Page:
While legal whack-a-moles convinced Balloon to explore new song structures, he couldn’t shake the early aughts pressure to become a vocal soundalike. The male pop sweet spot of the era (aka the Usher zone) (aka tenors with silky soft falsettos) forced Ed, a bass baritone, to double down on himself, though not before contorting his natural range for much of his adolescence. The constant strain damaged his larynx, but when he sought out medical attention, a throat specialist tragically overcorrected. The doctor performed needless surgery on the artist. He told Ed to expect a four-month recovery. It took three years to get back to square one.
“That was traumatizing,” he tells me, looking away. “In that first year, I could barely speak. Even in that third year, it’s still not my voice. And my reality made things worse. Some people have the privilege of staying home on voice rest, but I’m this dude from the projects. I have to work. I have to talk, even when I barely can. I went to a prestigious school. I didn’t expect to work as a cashier, but there I was, post-graduation, needing to talk, fatigued.”
Fighting through daily pain, Ed refused to get complacent. He penned countless records during that quieter era, humming them into memory. Envisioning a future for himself few others could. Mr. Oribhabor, when informed of his son’s decision to double down on artistry, warned him of a life of poverty.
Fast forward to 2015.
Michael Christmas and Cousin Stizz are starting to bring national attention (and Drake remix rumors) to Boston’s music scene. Ed’s working the graveyard shift as a mental health worker in the city. After logging all nighter hours, he rides the T’s green line to the suburbs in the a.m., where a performance troupe, Commonwealth Shakespeare, gathers. (The program, initially slated to take place within Boston, inevitably set up shop in the wealth-concentrated outskirts. A similar power dynamic drives the METCO program, which busses predominantly Black youth to predominantly white school systems, never the inverse.)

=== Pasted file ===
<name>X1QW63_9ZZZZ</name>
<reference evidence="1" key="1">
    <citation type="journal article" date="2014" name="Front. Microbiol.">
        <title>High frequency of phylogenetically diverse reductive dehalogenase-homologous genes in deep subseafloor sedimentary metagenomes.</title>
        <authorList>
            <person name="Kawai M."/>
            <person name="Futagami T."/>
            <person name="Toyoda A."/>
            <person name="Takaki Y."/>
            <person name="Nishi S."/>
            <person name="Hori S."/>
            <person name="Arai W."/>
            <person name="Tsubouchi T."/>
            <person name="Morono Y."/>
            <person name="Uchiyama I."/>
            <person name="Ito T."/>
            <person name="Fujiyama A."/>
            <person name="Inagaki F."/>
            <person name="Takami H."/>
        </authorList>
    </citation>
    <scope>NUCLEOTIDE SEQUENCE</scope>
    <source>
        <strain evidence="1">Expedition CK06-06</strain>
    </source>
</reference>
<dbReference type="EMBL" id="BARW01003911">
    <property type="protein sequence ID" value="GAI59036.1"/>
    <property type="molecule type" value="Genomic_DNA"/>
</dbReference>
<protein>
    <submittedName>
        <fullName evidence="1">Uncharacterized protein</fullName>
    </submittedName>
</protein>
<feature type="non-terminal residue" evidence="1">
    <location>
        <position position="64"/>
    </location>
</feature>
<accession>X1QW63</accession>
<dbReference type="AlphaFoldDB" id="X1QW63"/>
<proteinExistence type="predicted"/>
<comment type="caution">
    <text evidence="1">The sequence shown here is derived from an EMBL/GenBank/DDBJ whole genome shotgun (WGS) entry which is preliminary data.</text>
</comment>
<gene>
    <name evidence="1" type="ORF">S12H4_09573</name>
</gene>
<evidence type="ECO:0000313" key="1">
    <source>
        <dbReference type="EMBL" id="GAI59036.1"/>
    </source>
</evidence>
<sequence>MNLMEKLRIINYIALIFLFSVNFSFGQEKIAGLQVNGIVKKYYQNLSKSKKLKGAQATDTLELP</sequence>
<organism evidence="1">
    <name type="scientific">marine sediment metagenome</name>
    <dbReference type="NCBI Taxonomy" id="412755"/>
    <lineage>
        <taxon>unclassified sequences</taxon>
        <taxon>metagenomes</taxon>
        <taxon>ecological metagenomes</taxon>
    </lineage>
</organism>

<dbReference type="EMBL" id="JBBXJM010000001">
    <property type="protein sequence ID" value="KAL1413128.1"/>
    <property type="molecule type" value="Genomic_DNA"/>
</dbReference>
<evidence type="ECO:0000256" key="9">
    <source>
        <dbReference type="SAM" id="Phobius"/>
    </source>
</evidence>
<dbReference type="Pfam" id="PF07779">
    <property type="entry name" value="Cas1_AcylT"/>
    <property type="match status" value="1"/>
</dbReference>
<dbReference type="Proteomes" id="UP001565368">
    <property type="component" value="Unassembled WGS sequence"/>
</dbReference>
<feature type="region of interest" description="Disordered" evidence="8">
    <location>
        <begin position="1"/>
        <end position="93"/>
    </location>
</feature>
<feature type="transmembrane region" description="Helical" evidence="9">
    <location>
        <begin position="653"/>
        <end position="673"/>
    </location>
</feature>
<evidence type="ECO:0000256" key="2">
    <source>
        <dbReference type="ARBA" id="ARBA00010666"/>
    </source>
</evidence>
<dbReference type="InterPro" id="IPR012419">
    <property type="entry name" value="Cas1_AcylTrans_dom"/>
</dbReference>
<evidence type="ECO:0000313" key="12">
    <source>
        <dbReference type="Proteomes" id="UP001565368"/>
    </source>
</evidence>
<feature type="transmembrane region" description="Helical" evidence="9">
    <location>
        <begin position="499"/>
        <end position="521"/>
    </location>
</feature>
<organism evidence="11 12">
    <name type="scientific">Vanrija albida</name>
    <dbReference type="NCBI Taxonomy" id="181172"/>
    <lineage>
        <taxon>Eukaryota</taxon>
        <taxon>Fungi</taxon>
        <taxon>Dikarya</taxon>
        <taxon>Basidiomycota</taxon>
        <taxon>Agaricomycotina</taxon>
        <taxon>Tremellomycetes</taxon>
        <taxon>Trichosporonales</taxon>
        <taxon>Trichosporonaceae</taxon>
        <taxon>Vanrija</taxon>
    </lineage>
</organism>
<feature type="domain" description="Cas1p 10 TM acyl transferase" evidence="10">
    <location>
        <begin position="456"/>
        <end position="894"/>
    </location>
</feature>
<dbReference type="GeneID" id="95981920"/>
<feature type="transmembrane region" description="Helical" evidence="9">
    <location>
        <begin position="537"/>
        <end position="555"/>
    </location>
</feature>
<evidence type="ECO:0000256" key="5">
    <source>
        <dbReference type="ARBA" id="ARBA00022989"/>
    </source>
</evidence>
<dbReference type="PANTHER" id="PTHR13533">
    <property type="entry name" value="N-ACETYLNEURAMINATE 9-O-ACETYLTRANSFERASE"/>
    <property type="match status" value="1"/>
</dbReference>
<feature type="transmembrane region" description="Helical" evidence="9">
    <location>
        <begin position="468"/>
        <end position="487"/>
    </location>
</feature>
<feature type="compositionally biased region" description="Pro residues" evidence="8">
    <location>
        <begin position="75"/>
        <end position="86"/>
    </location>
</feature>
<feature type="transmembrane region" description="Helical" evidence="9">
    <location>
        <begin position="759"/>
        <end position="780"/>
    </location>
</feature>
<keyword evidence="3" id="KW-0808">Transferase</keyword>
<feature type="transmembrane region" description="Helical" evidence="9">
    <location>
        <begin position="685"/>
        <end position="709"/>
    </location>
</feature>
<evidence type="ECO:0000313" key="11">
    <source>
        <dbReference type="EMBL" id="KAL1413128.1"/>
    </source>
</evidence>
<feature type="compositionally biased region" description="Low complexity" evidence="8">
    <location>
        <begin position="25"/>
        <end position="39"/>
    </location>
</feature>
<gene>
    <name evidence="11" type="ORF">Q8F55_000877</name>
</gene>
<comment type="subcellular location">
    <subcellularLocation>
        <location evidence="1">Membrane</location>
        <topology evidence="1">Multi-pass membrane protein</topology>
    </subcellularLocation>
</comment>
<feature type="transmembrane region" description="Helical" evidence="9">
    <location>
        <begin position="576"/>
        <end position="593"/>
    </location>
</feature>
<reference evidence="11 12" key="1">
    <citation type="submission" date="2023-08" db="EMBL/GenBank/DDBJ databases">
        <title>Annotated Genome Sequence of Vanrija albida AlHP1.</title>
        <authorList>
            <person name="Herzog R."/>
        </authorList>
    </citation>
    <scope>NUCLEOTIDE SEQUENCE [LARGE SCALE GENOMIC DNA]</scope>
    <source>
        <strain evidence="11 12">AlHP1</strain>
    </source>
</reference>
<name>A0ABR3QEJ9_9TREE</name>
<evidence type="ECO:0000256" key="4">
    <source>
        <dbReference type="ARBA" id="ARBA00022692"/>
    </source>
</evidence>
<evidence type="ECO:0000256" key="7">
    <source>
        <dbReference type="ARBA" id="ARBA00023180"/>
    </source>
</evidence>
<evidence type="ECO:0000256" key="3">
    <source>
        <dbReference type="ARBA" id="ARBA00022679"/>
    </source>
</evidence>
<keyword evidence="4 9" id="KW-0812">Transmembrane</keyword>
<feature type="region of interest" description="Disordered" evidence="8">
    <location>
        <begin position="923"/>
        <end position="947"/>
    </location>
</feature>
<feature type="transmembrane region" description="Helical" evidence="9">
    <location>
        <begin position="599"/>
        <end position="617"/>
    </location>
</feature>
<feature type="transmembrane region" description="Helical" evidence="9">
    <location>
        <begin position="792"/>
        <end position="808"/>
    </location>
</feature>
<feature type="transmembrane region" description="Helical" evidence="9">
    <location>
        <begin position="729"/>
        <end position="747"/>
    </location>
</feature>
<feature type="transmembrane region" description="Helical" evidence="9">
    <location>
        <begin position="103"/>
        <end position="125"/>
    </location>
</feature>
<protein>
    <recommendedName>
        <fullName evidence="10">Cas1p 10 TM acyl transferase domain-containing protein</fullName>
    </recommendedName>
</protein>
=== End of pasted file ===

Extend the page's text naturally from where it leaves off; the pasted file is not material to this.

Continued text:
Exhausted, Ed sticks with it. There he meets Paul, a supportive vocal coach, and the sleepless metro treks start to pay off. They use Linklater’s Freeing the Natural Voice as a guide to help Ed project beyond his throaty vocal fry, hitting upper notes for the first time since his surgery. Less lip frills, more deep exhales. It takes 12 months to correct course. Then comes the search for a collaborator, and Ed once again finds himself looking in from the outside.
“I didn’t sound like anyone else, for better and for worse. A lot of producers didn’t know what to do with me. It was even a struggle to find beats on YouTube that worked with my range. I’ll never forget my cousin, who was a ball player, telling me, ‘I have a better chance of making it to the league than you have at being a singer.’ You start to ask yourself, ‘Why am I making music like this?’ But your body won’t allow you to compromise.”
After false starts with producers at more costly studios, Balloon saves enough money from his day job — $500 for an eight-hour session — to try a less glamorous space in Brighton. That’s when he and producer David Chapman cross paths.
“I remember pulling up and the dude that opened the door was my age with a motorcycle jacket and a fucking mullet,” Ed says, grinning. “That was Dave. Ready to try new shit. Willing to make weird music with me. He’s my bandmate and friend to this day. He was the first person to hear my real voice post-surgery and tell me, ‘You can really sing.’”